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William Witt Comments on the Latest in the Diocese of Connecticut
The Connecticut Six ^ | 7/13/2006 | Dr. William Witt

Posted on 07/13/2005 5:52:20 PM PDT by sionnsar

Sometimes I hate it when I’m right.

When I moved to CT six years ago after having lived ten years in Boston, I suspected finding a new church home would be difficult. I was already familiar with the tactics of certain kinds of bishops because the moderate parish where I had been Jr. Warden in the Boston area split after the Bishop and Search Committee worked to bring in a lesbian rector without the knowledge of the congregation. After that, I had given myself permission to attend Church of the Advent, the flagship Anglo-Catholic parish in the country, known for its smells and bells, and wonderful choir. Whatever one might say about the decidedly mixed congregation, the clergy at Advent were orthodox.

Many of the CT parishes I visited confirmed my worst expectations. The Sunday after the young gay man Matthew Shepard was murdered, the rector at one parish I was visiting declared from the pulpit that Lambeth 98 was an “abomination,” and tried to imply that the Lambeth bishops were somehow responsible for that vicious act. In another parish, I heard a priest preach on Palm Sunday that the idea that “Jesus died for our sins” was horrid, and was probably responsible for more suffering and bloodshed than any other idea in history. The congregation then stood and said the Creed. As far as I know, both of these priests are still clergy in good standing in the Episcopal Diocese of Connecticut.

After months of frustrated searching, I resolved that I was not going to go through again the kind of disaster that had happened in my parish in MA. I decided to seek out a parish and a rector whose commitment to biblical faith and Anglican orthodoxy was unquestionable.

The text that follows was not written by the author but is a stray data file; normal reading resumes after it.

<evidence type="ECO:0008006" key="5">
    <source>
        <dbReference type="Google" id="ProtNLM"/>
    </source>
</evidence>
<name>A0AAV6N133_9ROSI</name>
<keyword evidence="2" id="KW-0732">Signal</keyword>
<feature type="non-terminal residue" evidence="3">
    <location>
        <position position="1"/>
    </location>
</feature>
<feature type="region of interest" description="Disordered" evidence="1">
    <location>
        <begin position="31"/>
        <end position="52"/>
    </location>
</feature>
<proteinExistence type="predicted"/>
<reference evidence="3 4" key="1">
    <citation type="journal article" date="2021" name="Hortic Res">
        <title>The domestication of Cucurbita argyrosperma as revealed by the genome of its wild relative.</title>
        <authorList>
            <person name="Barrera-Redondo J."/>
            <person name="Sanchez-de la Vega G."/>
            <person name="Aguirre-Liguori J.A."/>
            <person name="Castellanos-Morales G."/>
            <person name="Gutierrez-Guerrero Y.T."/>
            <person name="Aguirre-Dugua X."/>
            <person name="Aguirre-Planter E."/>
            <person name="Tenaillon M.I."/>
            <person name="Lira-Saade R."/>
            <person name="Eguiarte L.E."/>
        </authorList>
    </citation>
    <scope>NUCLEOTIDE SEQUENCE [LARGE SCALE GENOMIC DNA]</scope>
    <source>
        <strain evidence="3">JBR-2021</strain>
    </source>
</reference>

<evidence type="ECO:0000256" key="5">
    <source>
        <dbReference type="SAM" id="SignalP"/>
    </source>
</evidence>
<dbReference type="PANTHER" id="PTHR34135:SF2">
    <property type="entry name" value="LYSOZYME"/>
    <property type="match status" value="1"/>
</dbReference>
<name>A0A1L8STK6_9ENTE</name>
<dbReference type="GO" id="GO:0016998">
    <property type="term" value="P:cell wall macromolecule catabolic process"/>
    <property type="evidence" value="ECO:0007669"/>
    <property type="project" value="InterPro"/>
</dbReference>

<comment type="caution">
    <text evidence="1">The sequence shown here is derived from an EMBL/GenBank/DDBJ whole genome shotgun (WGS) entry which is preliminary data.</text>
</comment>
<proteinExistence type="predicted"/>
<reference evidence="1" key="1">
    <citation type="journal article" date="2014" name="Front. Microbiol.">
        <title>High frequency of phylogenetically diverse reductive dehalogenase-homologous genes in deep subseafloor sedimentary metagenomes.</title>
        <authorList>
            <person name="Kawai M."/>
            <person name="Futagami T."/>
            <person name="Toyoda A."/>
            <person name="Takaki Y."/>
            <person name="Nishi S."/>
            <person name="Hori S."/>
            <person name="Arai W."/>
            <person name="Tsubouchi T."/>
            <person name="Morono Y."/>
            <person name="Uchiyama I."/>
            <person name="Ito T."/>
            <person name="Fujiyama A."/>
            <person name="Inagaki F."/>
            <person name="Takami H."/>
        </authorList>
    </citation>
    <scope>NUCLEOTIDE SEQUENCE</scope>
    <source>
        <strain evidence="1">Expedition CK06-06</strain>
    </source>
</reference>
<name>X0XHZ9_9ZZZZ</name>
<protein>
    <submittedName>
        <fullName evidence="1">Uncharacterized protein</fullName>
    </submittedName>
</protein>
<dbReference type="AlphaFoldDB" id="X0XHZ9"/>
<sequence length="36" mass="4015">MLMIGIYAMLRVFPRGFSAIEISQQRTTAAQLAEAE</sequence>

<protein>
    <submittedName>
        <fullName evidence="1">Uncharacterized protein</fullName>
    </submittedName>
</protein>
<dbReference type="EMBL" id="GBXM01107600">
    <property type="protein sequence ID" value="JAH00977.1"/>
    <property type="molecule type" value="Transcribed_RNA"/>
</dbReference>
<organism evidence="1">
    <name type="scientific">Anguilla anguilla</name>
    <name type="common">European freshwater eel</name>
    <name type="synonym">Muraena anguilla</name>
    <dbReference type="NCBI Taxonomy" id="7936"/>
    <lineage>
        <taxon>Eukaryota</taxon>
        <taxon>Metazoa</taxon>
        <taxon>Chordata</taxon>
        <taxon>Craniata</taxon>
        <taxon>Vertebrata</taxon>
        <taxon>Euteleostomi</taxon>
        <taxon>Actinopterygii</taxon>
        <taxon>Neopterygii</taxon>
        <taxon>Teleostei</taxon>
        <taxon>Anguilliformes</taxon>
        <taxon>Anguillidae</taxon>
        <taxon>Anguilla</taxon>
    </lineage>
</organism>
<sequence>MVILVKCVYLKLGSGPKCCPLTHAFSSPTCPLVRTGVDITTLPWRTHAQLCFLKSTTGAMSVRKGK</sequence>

And so, I ended up at St. John’s, Bristol, CT, a parish that had joined the American Anglican Council as early as 1998. It’s rector, Mark Hansen, was an amiable guy, always running on fast forward, a teddy bear of a guy, who was working on a Ph.D. in history at Columbia. Mark warned me that the parish was a blue-collar parish, certainly unlike any of the parishes I had attended previously. My background had been in academia, I had worked for years in a university environment, and most of the Episcopal Churches I had attended had more Ph.D’s than plumbers. My private name for St. John’s was “Home Depot Episcopal” because so many of its members were building contractors.

The building itself was a tiny cinder block box. The worship space looked more like an auto parts store than like the overblown Gothic space of Church of the Advent, Boston. But I joined, and St. John’s has been my church home for six or seven years now. The people at St. John’s are committed to orthodoxy, and Mark Hansen preached historic Anglican Christianity from the pulpit. And, of course, I have found myself at home here, even though I’m the only member with a Ph.D in theology.

St. John’s was growing, and soon it became obvious that our current space couldn’t hold us. The parish decided to go ahead with a building program. Having somewhat of an Eeyore temperament, I mentioned to Fr. Mark one day my fears that the future of parishes like ours was limited in ECUSA–that it was only a matter of one or two General Conventions, and the Episcopal Church would make a decision that would make it clear that it no longer had room for orthodox Christians. “I hate to say it,” I said, “but I’m afraid you’re building this new building for the bishop. Someday, he’s going to kick us out.” Sometimes I hate it when I’m right.

Still, the congregation built the building (with the help of a loan from the diocese), and the members saw it as an act of faith. While other parishes in the diocese were shrinking and having to share rectors, their congregations graying, and their buildings were having to close, our numbers were growing. When Bishop Andrew Smith stood in the pulpit at the building consecration, he pointed to the huge pulpit Bible at the lectern and pointed out how wonderful it was that we did our lectionary readings from the Bible rather than from printed bulletins. It showed our commitment to Biblical faith.